The House Plots
Stretching between the two main streets are many long thin properties with a only small street frontage, many with pre-18th century houses gable-on to the road. (Figure 3)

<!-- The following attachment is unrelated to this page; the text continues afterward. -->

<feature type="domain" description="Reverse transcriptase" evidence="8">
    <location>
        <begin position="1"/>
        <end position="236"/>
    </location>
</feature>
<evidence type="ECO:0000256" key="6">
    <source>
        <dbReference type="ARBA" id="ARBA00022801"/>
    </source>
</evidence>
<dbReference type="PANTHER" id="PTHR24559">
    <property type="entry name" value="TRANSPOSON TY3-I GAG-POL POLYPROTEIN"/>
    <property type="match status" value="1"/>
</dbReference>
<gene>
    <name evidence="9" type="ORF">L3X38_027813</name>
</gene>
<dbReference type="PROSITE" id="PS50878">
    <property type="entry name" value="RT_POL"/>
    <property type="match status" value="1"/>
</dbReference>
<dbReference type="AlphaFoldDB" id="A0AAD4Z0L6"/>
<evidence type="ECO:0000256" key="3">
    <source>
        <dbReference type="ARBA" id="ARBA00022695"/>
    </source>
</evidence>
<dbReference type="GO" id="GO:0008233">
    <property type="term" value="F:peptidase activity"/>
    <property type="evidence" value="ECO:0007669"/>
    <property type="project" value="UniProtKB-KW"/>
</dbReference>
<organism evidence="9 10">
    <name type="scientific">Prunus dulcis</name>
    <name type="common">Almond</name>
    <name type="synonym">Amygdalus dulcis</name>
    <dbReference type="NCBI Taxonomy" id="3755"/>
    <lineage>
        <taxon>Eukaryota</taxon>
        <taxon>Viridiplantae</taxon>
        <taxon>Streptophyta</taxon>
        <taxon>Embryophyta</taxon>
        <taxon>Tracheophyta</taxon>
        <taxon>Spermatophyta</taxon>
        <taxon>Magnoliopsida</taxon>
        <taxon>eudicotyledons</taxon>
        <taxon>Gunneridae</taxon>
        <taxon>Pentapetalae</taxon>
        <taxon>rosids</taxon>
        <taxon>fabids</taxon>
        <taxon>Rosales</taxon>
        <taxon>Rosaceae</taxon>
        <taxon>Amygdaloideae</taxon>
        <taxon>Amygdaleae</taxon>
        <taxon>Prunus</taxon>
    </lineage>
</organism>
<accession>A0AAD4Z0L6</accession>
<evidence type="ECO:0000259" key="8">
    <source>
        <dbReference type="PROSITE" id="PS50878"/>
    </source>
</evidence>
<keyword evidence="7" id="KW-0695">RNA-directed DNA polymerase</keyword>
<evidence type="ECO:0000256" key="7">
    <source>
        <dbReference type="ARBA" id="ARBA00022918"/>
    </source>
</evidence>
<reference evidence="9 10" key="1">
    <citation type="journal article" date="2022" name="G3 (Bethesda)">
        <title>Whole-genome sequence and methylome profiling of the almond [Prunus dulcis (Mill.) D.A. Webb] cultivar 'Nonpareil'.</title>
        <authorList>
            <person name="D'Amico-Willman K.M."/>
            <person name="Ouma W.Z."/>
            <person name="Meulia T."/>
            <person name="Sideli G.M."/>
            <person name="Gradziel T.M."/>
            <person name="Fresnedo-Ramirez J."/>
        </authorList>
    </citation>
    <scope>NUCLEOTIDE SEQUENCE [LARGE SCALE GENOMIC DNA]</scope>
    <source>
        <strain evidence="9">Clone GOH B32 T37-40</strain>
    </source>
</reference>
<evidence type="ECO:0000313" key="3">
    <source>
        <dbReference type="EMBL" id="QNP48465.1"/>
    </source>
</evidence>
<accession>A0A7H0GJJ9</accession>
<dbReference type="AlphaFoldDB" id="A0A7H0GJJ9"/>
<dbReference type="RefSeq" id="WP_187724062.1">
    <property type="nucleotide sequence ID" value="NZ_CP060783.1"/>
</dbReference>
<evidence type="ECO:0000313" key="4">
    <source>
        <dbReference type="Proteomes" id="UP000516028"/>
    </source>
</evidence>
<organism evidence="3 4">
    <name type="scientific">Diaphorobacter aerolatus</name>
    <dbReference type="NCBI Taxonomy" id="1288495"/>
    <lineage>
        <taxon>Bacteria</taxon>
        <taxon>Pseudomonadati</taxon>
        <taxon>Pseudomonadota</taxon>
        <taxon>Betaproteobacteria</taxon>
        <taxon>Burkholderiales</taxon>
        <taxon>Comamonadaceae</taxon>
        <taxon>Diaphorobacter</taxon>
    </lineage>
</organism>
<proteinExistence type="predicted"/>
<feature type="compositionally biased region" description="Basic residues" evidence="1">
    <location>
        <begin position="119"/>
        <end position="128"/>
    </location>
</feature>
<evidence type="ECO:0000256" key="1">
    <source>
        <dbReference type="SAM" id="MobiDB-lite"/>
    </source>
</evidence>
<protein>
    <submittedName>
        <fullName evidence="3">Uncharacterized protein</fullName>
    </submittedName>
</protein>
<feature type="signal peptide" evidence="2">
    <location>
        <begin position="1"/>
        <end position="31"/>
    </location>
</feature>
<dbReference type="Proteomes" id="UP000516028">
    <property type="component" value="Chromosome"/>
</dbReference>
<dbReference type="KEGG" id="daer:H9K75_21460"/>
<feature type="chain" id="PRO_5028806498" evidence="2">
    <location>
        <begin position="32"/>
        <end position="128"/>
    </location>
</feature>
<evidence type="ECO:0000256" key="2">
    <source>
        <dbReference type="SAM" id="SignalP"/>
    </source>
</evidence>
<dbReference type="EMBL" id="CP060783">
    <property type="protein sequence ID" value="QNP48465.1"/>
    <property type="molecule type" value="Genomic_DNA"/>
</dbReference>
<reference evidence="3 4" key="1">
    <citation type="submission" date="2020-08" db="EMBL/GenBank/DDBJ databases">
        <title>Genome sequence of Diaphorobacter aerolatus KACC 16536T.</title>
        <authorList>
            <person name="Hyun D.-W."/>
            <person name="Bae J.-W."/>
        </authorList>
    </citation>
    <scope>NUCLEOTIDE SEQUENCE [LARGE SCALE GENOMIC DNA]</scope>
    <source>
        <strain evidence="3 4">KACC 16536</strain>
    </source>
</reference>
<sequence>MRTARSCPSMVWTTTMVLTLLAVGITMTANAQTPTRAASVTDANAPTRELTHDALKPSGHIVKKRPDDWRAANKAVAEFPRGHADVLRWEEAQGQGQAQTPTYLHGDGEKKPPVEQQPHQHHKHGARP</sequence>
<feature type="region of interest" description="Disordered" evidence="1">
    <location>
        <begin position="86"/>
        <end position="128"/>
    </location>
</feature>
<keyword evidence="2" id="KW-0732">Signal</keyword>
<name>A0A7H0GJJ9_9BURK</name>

The authors earlier attempts to determine the design size of the plots by measuring the road frontage failed as no obvious simple number stood out, until it was realised that early town planners used perches (of ‘rod, pole or perch’ fame from the back of old exercise books) and half-perches to lay out their towns . (A perch is 16.5 feet or 5.5 yards, equal to 5.03 metres) Rough measurements on a map suggested that a 2.5 perch (12.6m) grid, the same as was used for example in parts of Bury St Edmund’s Butter Market (which was laid out between 1066 – 1086), may have been used to lay out Eydon. 
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